The CDC’s latest Morbidity and Mortality Weekly Report released Wednesday, March 18, 2020, reiterated that both residents and the workforce of long term care facilities remain most vulnerable to the exposure and spread of COVID-19. According to the Report, “[s]ubstantial morbidity and mortality might be averted if all long-term care facilities take steps now to prevent exposure of their residents to COVID-19. The underlying health conditions and advanced age of many long-term care facility residents and the shared location of patients in one facility places these persons at risk for severe morbidity and death.”
While the CDC, CMS, and state health departments have authored guidance primarily for skilled nursing, policies and procedures to combat COVID-19 remain just as critical for assisted living communities. Accordingly, the Husch Blackwell post-acute and long term care team offers the following Frequently Asked Questions to guide assisted living operators and providers in preventing and safeguarding against the exposure and spread of COVID-19:
- Is there mandatory federal guidance for assisted living communities?
No. However, many state health departments and authorities recommend that assisted living communities, as a best practice, adopt and follow controlling CDC and CMS guidance for skilled nursing. For example: Arizona and Wisconsin have modeled recommendations for assisted living communities after CMS’ Guidance for Limiting the Transmission of COVID-19 for Nursing Homes (March 13, 2020). This Guidance includes:
- Facilities should restrict visitation of all visitors and non-essential health care personnel, except for certain compassionate care situations, such as an end-of-life situation. In those cases, visitors will be limited to a specific room only. Facilities are expected to notify potential visitors to defer visitation until further notice (through signage, calls, letters, etc.).
- Cancel communal dining and all group activities, such as internal and external group activities.
- Implement active screening of residents and staff for fever and respiratory symptoms.
- Remind residents to practice social distancing and perform frequent hand hygiene.
- Screen all staff at the beginning of their shift for fever and respiratory symptoms. Actively take their temperature and document absence of shortness of breath, new or change in cough, and sore throat. If they are ill, have them put on a facemask and self-isolate at home.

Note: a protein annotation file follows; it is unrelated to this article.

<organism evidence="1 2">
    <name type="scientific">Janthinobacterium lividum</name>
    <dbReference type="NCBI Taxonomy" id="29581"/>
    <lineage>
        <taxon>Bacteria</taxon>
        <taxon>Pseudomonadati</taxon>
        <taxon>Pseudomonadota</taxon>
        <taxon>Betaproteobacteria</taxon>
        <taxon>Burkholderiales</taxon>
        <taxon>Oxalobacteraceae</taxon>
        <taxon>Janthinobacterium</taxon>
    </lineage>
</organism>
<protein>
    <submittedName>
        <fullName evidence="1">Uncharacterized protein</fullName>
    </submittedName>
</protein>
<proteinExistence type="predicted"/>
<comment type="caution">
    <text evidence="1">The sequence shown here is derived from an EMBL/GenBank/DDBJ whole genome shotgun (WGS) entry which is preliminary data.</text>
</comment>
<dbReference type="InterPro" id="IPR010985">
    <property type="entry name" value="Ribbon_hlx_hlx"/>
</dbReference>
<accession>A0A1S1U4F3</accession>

Meanwhile, states such as Texas have published guidance specifically for assisted living communities. In any event, assisted living operators and providers should stay apprised of all state and county health department advisories and bulletins that may go beyond CDC or CMS guidance. For example, visitors are restricted from assisted living communities in Colorado.
- Will state surveys at assisted living communities continue as normal?
Check with your individual state health department, but thus far, most states, such as Arizona, are not suspending state survey activity for assisted living communities. States may re-prioritize surveys in the future, much like CMS has done with surveys for skilled nursing facilities. COVID-19 safety protocols, as discussed above, should be utilized to screen surveyors prior to entering a facility.
- How can residents’ behavioral and mental health issues be treated due to isolation and social distancing?
Providers continue to turn to telehealth to render mental health treatment to residents affected by social distancing. The pandemic has triggered expansion of telehealth services, making it easier and more affordable for residents to receive needed treatment while maintaining safety measures to prevent the exposure and spread of COVID-19. Please see Husch Blackwell’s telehealth advisories here:
- How can assisted living facilities respond to employee health, compensation, and workplace shortage issues?
Husch Blackwell’s labor and employment team offers advice and guidance concerning employment issues during the pandemic: